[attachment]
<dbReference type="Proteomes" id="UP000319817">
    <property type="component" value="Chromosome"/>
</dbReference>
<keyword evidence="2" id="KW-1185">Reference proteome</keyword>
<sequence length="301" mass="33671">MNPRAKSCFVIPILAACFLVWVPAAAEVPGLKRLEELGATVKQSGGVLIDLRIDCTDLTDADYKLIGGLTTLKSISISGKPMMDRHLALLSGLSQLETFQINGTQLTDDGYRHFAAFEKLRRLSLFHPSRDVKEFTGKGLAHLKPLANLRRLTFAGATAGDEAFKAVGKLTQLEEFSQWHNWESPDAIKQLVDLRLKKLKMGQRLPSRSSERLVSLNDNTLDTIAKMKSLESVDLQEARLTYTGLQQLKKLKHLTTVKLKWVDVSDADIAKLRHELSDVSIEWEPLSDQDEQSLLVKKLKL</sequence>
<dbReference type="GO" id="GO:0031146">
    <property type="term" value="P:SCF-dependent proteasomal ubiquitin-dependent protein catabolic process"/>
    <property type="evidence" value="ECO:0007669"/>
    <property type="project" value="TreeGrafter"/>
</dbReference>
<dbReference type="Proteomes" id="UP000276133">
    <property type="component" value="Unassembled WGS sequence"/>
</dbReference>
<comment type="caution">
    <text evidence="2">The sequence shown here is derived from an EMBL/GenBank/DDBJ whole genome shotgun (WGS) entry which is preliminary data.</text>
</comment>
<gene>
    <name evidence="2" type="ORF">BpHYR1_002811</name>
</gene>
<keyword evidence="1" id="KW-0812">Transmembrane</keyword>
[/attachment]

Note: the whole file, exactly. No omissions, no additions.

<dbReference type="Proteomes" id="UP000319817">
    <property type="component" value="Chromosome"/>
</dbReference>
<keyword evidence="2" id="KW-1185">Reference proteome</keyword>
<sequence length="301" mass="33671">MNPRAKSCFVIPILAACFLVWVPAAAEVPGLKRLEELGATVKQSGGVLIDLRIDCTDLTDADYKLIGGLTTLKSISISGKPMMDRHLALLSGLSQLETFQINGTQLTDDGYRHFAAFEKLRRLSLFHPSRDVKEFTGKGLAHLKPLANLRRLTFAGATAGDEAFKAVGKLTQLEEFSQWHNWESPDAIKQLVDLRLKKLKMGQRLPSRSSERLVSLNDNTLDTIAKMKSLESVDLQEARLTYTGLQQLKKLKHLTTVKLKWVDVSDADIAKLRHELSDVSIEWEPLSDQDEQSLLVKKLKL</sequence>
<dbReference type="GO" id="GO:0031146">
    <property type="term" value="P:SCF-dependent proteasomal ubiquitin-dependent protein catabolic process"/>
    <property type="evidence" value="ECO:0007669"/>
    <property type="project" value="TreeGrafter"/>
</dbReference>
<dbReference type="Proteomes" id="UP000276133">
    <property type="component" value="Unassembled WGS sequence"/>
</dbReference>
<comment type="caution">
    <text evidence="2">The sequence shown here is derived from an EMBL/GenBank/DDBJ whole genome shotgun (WGS) entry which is preliminary data.</text>
</comment>
<gene>
    <name evidence="2" type="ORF">BpHYR1_002811</name>
</gene>
<keyword evidence="1" id="KW-0812">Transmembrane</keyword>